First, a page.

David Bourget (Western Ontario)
David Chalmers (ANU, NYU)
Rafael De Clercq
Jack Alan Reynolds
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British Journal for the Philosophy of Science 46 (1):33-57 (1995)
The distinguishing feature of ‘modal’ interpretations of quantum mechanics is their abandonment of the orthodox eigenstate–eigenvalue rule, which says that an observable possesses a definite value if and only if the system is in an eigenstate of that observable. Kochen's and Dieks' new biorthogonal decomposition rule for picking out which observables have definite values is designed specifically to overcome the chief problem generated by orthodoxy's rule, the measurement problem, while avoiding the no-hidden-variable theorems. Otherwise, their new rule seems completely ad hoc. The ad hoc charge can only be laid to rest if there is some way to give Kochen's and Dieks' rule for picking out which observables have definite values some independent motivation. And there is, or so I will argue here. Specifically, I shall show that theirs is the only rule able to save Schrödinger's cat from a fate worse than death, and sidestep the Bell–Kochen–Specker no-hidden-variables theorem, once we impose four independently natural conditions on such rules.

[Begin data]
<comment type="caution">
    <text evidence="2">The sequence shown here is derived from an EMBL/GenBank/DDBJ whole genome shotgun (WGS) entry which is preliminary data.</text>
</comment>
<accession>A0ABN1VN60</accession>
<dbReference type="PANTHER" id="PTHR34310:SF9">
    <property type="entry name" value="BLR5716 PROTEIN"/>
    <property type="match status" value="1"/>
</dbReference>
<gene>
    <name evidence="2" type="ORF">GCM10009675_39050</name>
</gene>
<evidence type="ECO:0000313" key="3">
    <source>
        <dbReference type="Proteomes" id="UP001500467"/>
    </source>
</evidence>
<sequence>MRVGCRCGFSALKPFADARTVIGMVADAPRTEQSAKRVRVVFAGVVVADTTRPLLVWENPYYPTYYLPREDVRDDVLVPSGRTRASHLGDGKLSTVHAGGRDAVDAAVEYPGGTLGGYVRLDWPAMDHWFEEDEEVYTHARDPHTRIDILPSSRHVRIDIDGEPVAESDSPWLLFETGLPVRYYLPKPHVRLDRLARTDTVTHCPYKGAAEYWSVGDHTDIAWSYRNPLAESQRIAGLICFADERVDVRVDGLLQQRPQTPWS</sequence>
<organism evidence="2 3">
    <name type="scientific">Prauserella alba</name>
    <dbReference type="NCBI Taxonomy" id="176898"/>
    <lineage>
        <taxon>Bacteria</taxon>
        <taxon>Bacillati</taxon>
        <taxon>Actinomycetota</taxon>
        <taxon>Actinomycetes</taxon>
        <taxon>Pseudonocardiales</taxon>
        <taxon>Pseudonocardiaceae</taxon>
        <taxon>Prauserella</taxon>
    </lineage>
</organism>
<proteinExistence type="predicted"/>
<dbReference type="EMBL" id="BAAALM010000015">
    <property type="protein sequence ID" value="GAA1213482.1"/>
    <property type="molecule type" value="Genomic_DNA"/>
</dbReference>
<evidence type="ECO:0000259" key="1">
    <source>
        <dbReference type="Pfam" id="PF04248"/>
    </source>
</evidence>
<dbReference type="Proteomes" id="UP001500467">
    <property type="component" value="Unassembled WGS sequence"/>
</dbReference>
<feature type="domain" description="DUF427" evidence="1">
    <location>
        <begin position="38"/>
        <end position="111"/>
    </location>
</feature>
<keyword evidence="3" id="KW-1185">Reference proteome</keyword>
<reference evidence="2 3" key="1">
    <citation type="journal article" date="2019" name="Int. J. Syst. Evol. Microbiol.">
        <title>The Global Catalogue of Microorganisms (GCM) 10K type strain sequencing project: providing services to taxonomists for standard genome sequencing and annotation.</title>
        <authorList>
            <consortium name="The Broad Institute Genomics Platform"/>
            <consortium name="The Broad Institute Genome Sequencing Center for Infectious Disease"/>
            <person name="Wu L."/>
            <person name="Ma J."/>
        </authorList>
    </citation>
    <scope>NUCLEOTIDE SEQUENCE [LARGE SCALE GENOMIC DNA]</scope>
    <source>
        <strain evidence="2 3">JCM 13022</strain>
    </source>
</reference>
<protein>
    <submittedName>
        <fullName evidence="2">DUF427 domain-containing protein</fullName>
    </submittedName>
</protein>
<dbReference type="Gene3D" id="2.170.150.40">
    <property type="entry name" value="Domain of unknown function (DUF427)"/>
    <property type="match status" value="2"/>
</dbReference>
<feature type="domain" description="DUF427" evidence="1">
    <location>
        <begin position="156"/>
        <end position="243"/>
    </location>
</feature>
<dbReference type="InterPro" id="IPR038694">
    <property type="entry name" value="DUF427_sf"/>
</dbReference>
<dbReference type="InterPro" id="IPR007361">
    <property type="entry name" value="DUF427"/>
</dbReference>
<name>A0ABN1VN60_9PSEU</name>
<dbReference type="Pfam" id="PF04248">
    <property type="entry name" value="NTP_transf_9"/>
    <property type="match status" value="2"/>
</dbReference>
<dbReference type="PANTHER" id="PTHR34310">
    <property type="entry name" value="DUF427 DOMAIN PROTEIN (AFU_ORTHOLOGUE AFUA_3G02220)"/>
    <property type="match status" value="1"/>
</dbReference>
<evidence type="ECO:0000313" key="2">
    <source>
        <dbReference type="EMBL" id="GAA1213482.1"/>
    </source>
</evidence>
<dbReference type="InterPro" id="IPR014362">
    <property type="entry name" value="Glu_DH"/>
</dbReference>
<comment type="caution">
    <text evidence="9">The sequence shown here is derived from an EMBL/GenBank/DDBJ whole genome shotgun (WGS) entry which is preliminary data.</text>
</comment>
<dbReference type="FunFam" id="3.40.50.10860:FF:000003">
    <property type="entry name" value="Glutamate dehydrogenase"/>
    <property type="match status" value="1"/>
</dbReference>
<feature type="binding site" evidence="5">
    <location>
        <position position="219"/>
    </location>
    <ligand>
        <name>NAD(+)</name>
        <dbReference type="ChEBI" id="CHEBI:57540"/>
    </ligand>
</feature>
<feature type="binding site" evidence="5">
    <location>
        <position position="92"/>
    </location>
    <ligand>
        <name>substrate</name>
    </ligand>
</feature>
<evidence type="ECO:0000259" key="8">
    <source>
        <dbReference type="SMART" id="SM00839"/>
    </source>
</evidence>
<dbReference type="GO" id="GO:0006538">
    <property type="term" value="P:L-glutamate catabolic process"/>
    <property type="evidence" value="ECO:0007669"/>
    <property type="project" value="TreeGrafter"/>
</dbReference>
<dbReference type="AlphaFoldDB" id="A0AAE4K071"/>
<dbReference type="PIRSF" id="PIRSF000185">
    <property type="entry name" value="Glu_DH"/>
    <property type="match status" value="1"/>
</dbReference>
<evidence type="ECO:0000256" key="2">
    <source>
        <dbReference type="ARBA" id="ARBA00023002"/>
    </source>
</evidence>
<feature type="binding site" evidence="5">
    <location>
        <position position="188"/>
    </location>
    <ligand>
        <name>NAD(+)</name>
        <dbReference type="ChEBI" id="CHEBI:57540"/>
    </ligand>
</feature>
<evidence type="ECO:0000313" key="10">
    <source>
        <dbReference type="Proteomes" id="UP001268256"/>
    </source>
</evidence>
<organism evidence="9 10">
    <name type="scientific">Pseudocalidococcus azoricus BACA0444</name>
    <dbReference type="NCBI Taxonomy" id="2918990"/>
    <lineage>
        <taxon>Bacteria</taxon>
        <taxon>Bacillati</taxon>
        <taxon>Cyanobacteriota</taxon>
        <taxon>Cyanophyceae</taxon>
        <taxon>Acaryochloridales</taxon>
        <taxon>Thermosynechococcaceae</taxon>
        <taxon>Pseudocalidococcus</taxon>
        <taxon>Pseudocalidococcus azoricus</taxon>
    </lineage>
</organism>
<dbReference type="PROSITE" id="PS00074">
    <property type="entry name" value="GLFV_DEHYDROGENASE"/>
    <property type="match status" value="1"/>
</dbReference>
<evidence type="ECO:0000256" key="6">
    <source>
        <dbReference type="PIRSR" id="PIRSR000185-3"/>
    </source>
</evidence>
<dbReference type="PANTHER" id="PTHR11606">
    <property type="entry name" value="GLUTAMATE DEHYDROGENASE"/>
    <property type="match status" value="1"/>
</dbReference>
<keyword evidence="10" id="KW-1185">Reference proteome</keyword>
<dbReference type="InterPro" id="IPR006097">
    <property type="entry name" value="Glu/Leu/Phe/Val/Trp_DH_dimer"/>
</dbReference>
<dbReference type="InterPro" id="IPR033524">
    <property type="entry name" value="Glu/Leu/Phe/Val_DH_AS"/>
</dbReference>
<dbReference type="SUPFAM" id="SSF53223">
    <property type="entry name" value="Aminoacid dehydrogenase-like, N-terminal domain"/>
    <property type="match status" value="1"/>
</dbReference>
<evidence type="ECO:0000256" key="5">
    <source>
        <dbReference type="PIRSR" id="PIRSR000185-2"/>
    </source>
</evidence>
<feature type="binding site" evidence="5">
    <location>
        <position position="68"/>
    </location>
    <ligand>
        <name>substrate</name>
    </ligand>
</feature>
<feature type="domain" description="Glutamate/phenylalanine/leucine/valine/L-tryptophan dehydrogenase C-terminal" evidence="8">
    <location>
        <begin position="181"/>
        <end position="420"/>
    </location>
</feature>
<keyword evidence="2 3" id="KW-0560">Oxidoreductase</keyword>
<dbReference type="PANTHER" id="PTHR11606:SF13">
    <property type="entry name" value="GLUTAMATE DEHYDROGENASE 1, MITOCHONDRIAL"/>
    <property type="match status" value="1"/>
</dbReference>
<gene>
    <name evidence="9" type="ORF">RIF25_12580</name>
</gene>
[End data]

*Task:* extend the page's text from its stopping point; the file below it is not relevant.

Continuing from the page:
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Olimpia Lombardi, Mario Castagnino & Juan Sebastián Ardenghi (2010). The Modal-Hamiltonian Interpretation and the Galilean Covariance of Quantum Mechanics. Studies in History and Philosophy of Science Part B 41 (2):93-103.
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